Automation is a threat, gender pay gap is evident the 2019 AIGA Design Census reveals
acts report ahead! 10% of designers make less than $25,000, 2% make more than $200,000 and just a mere 4% of designers feel stable in their jobs. On another, more colorful note, illustrators are the most underpaid and the happiest of all creatives at the same time, so money is not related to job satisfaction. These are some of the highlights in the latest Design Census 2019 survey by the American Institute of Graphic Arts (AIGA) and Google.
The annual survey was compiled with information submitted by 9,429 participants, including students, educators, freelancers, and business owners based in the US.
Most designers make between $50,000 and $75,000 a year regardless of gender while males are the biggest earners in an industry which has a gender pay gap issue to address -as soon as possible.
Also, the census reveals that only 11% of women designers hold leadership positions, automation is a threat, so is the trend of mega-companies acquiring small design studios and 65% of designers feel satisfied with their jobs - a significant 17% drop from 2017.
“The number of designers who feel worried about their job more than tripled from 2017, with the vast majority of designers saying they feel concerned about the stability of their current position,” notes Liz Stinson, managing editor of AIGA’s Eye on Design reports Fast Company.
“We spent months developing a tight lineup of survey questions, and while the 2019 Design Census questions and resulting data set are stronger than in previous years, there is always room for improvement” notes AIGA.
“In order to get a more accurate picture of the current state of design, we went beyond simple data visualizations and identified the key areas of interest as well as the topics that required a more nuanced approach. To do this we created Python code that enabled us to work with both quantitative and qualitative data, regardless of the number of responses, as some questions enabled the user to select multiple-choice answer options. Once the data was streamlined, we used applied pivots and different types of aggregation. We then compared qualitative-textual answers with different scales, like charting the broad correlation between salary and satisfaction. Download the raw data and give the data a whirl” encourages AIGA.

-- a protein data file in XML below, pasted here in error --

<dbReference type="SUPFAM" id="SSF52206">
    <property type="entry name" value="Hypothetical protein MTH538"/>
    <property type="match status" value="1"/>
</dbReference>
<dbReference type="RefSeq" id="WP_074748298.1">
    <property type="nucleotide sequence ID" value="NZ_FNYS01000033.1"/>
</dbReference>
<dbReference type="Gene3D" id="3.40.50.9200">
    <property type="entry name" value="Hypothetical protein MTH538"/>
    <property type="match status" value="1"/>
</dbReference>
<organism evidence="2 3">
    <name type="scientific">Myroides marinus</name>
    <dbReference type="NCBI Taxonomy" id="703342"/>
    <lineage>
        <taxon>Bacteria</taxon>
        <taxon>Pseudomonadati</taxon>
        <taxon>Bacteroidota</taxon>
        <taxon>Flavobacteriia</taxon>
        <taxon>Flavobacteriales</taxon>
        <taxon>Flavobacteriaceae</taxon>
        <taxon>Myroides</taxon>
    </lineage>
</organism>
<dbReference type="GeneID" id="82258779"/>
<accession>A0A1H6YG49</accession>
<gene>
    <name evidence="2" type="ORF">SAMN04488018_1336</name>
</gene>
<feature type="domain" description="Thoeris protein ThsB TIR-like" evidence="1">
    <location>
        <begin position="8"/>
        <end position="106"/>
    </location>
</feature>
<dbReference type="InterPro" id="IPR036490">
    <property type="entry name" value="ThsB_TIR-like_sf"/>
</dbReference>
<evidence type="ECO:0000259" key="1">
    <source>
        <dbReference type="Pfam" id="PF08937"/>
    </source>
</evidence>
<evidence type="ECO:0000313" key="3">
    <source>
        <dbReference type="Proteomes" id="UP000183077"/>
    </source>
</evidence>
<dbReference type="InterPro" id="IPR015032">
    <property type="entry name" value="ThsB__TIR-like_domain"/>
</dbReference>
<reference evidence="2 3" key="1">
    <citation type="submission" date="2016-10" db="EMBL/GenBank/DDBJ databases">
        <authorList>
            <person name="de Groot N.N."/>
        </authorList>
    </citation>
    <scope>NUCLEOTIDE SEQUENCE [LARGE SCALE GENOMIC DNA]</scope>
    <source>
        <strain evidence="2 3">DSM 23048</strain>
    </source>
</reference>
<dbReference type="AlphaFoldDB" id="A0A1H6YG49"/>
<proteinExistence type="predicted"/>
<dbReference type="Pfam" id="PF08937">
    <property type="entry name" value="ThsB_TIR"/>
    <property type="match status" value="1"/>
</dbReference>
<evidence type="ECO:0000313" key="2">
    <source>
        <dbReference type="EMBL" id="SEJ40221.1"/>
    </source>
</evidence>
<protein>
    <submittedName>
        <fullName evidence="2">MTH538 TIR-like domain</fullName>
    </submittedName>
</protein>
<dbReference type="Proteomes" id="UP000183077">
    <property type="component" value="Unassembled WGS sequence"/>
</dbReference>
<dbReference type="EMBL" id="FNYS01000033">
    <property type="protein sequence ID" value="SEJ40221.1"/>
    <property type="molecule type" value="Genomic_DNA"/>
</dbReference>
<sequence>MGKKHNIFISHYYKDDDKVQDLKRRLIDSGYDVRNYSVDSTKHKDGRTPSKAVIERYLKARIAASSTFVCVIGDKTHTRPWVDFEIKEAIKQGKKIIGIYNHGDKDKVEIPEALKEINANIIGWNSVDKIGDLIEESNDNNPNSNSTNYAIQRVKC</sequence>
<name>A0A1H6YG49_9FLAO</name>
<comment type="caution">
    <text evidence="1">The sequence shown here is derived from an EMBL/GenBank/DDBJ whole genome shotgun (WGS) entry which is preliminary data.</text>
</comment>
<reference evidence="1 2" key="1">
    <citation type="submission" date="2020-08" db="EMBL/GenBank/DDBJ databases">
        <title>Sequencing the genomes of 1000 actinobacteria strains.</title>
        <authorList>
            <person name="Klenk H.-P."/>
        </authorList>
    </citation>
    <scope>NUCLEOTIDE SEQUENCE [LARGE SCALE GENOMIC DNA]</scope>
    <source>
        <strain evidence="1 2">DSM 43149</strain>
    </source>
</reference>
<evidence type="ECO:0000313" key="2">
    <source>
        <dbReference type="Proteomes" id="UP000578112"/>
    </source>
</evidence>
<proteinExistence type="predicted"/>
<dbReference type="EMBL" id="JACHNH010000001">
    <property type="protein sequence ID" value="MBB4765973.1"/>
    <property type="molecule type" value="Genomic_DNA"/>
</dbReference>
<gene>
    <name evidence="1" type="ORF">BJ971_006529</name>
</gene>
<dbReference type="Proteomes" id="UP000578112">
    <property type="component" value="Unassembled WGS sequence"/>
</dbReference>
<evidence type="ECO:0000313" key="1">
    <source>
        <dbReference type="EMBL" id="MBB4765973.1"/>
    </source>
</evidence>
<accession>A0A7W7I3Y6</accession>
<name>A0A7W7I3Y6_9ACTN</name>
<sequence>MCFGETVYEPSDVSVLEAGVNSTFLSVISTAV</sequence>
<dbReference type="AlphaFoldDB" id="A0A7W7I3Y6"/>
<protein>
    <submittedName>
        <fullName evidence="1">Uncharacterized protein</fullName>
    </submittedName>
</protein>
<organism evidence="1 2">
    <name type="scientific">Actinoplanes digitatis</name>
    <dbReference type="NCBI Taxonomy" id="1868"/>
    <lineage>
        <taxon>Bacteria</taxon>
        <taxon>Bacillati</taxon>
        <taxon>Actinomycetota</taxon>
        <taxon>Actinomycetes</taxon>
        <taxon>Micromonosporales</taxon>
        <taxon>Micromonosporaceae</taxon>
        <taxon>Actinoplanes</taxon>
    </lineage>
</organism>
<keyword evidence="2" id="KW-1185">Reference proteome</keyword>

“I think many strides could be taken to examine the economic barriers to this profession; software subscriptions, event ticketing costs, private university tuition—all of these costs are some form of gatekeeping whether intentional or not” answers Mike Tully, 29, art director of The Brooklyn Rail, adjunct professor, Brooklyn, NY of the most most important issues facing design professionals
Only 11% of women designers hold leadership positions, automation is a threat, so is the trend of mega-companies acquiring small design studios
The 2019 AIGA Design Census was open to the public for five weeks starting April 1, 2019, and it was shared directly with AIGA’s members and attendees of the AIGA Design Conference, as well as the wider U.S. design community via social media, paid advertising, and Eye on Design’s readership. As noted by AIGA there are hopes to extend the Design Census to the rest of the world by next year.
Till then explore the economic, social, and cultural factors shaping today's design practice and track the evolution of the creative industry here.